Somewhere, out among the tents that have fallen quiet in the narrow streets that wind through campus, Golston's family is waiting for him. "It's hard, but it's all right," he says. "They understand, you know? They're family. They understand."
SUNDAY, Oct. 10
Patriots 24, Dolphins 10
Still rather new to success, New England is in its third season of unbridled giddiness over this football business. An operation once so threadbare that it played a home game in Alabama is now the NFL's signature franchise. The stadium in Foxboro, Mass., is always full, the fans are several levels above adoring, and even the notoriously sour Boston sports media seem to be in a permanent swoon. And on this cloudy afternoon, facing the crumbling remnants of the Miami Dolphins, the Patriots are trying to do something that no other team has done.
Richard Seymour's season has begun slowly. Now a recognized defensive star, he's faced double and triple teams, and his statistics don't measure up to the standard he set for himself in 2003. In the team's first three games he managed only three tackles and one sack. He was sufficiently invisible that Belichick made a point of defending him publicly. "Not everybody gets the same number of opportunities every week," Belichick said. "He's our best lineman, and he's playing well. His production will come." What Belichick didn't mention--but what everybody around the Patriots knew--was that this season is different from any other season Seymour has known. There is a dark place deep in its heart, and the people who know it understand how fragile everything about him has become.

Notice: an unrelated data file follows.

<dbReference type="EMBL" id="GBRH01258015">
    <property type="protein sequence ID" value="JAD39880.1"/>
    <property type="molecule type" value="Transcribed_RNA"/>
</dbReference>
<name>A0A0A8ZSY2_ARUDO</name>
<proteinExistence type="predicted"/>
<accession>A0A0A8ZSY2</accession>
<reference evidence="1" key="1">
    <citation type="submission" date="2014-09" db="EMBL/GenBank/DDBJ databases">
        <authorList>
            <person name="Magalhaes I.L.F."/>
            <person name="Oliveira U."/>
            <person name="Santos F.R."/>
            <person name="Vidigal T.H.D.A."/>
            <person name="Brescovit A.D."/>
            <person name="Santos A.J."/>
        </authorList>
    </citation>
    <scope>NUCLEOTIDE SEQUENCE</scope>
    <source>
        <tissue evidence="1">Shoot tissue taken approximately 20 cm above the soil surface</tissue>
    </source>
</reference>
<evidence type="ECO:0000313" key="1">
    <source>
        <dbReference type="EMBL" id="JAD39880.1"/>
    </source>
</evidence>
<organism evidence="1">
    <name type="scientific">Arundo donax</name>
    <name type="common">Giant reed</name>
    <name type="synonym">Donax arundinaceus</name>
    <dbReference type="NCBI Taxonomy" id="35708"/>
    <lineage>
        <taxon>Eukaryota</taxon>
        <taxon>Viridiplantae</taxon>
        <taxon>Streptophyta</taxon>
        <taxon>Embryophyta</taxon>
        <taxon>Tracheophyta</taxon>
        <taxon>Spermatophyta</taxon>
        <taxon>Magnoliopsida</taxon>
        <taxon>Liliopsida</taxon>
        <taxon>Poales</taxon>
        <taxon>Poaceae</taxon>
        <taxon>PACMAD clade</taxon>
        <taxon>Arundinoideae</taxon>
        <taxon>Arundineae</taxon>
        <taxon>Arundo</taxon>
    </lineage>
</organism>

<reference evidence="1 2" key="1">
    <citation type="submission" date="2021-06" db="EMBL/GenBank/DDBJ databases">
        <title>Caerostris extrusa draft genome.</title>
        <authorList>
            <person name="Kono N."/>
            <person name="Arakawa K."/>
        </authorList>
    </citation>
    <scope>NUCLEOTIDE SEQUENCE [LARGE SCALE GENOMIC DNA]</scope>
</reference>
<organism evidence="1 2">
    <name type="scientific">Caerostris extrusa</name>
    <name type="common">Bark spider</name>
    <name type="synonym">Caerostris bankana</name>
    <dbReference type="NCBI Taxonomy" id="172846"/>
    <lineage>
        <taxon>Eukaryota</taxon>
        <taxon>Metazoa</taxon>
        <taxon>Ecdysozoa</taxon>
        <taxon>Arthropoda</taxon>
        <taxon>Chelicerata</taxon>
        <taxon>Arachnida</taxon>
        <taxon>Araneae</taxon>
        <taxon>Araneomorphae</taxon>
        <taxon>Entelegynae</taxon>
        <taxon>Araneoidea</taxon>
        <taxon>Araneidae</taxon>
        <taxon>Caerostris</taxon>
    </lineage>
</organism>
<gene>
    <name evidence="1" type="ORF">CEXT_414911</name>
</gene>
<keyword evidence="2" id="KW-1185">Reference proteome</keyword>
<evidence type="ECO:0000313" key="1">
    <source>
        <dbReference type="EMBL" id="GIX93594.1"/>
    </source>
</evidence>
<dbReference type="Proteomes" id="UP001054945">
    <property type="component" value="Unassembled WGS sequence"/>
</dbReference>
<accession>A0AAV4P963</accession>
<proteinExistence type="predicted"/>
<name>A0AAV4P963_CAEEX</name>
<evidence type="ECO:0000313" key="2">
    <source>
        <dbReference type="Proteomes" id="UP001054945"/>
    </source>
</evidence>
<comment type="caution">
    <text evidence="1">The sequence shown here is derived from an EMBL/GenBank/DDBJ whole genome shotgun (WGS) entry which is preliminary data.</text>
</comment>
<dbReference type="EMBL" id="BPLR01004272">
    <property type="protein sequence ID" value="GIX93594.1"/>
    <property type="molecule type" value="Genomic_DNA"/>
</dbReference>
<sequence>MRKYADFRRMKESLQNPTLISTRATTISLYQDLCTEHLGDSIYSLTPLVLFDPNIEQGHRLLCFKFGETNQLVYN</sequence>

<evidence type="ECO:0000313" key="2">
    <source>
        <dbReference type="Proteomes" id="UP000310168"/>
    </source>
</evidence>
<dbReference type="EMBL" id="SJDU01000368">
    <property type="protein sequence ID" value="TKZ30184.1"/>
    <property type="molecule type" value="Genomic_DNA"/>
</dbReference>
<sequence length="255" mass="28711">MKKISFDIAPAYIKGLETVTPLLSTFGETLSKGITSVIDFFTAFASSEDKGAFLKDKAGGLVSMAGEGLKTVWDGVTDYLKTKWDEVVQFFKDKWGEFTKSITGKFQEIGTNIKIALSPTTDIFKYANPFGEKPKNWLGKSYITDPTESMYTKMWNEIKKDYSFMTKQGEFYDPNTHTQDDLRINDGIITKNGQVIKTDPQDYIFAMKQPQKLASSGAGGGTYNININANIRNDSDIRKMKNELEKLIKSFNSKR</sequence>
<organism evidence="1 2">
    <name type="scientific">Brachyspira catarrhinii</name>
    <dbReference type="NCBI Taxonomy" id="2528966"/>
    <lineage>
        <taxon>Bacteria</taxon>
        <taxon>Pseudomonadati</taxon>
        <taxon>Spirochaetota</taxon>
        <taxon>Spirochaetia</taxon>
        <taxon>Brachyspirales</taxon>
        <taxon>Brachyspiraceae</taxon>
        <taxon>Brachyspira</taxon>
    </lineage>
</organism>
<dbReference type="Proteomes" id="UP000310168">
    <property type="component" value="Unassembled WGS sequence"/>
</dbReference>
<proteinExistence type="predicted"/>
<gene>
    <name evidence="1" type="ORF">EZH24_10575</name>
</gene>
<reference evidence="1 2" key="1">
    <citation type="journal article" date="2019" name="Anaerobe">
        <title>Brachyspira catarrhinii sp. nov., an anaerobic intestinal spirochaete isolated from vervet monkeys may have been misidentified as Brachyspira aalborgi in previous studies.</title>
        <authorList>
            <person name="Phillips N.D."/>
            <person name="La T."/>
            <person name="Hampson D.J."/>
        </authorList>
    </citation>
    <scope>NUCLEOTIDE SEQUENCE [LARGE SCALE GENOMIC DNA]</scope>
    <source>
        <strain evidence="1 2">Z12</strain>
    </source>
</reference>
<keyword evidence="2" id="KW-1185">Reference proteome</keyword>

Last April 25, almost three months after he and the rest of the Patriots got to hoist the unwieldy silver andiron that the NFL bestows upon its champions, Richard Seymour was getting ready to marry Winston, his longtime girlfriend. The wedding was going to be in Orlando, and it was going to be huge.
Seymour had arrived as a pro. He'd come to the Patriots as the sixth pick in the draft. He'd had only 11/2 sacks as a senior at Georgia, but Belichick and the Patriots are known for looking deeper than the numbers. "When you watched him, you could see he was a good player," says Belichick. "But when you spent time with him, you could see his maturity. He was just a real solid kid, professionally and personally."
Over his three seasons in New England, Seymour had done more than justify the faith the team had shown in him. By 2003 he was a defensive captain, and in the Super Bowl it was he who'd fallen on a crucial fumble by Carolina quarterback Jake Delhomme. His mother still came to every game she could, even though she wasn't that big a fan of football in the northern latitudes. His father, however, was as much a presence as he'd been at Georgia games.
But on April 25, as Seymour was planning his wedding, Lynn Mack was on the back porch of a house on Traveler Lane back in Columbia, S.C. She was watching over the beer for her friend Coretta Myers, 36, who was having a cookout. It was a loud and rowdy time. At one point a guest walked in on a blazing row that Myers was having with the older man she'd been seeing, Richard Seymour. He stormed out of the house. "I thought he'd gone home," says Mack.
At about one o'clock in the morning, a Ford Explorer came barreling down the street. Standing in front of the house with Myers and another friend, Valerie Wilson, Mack thought the police were coming to bust the party. Seymour got out of the truck. Something shone in his hand.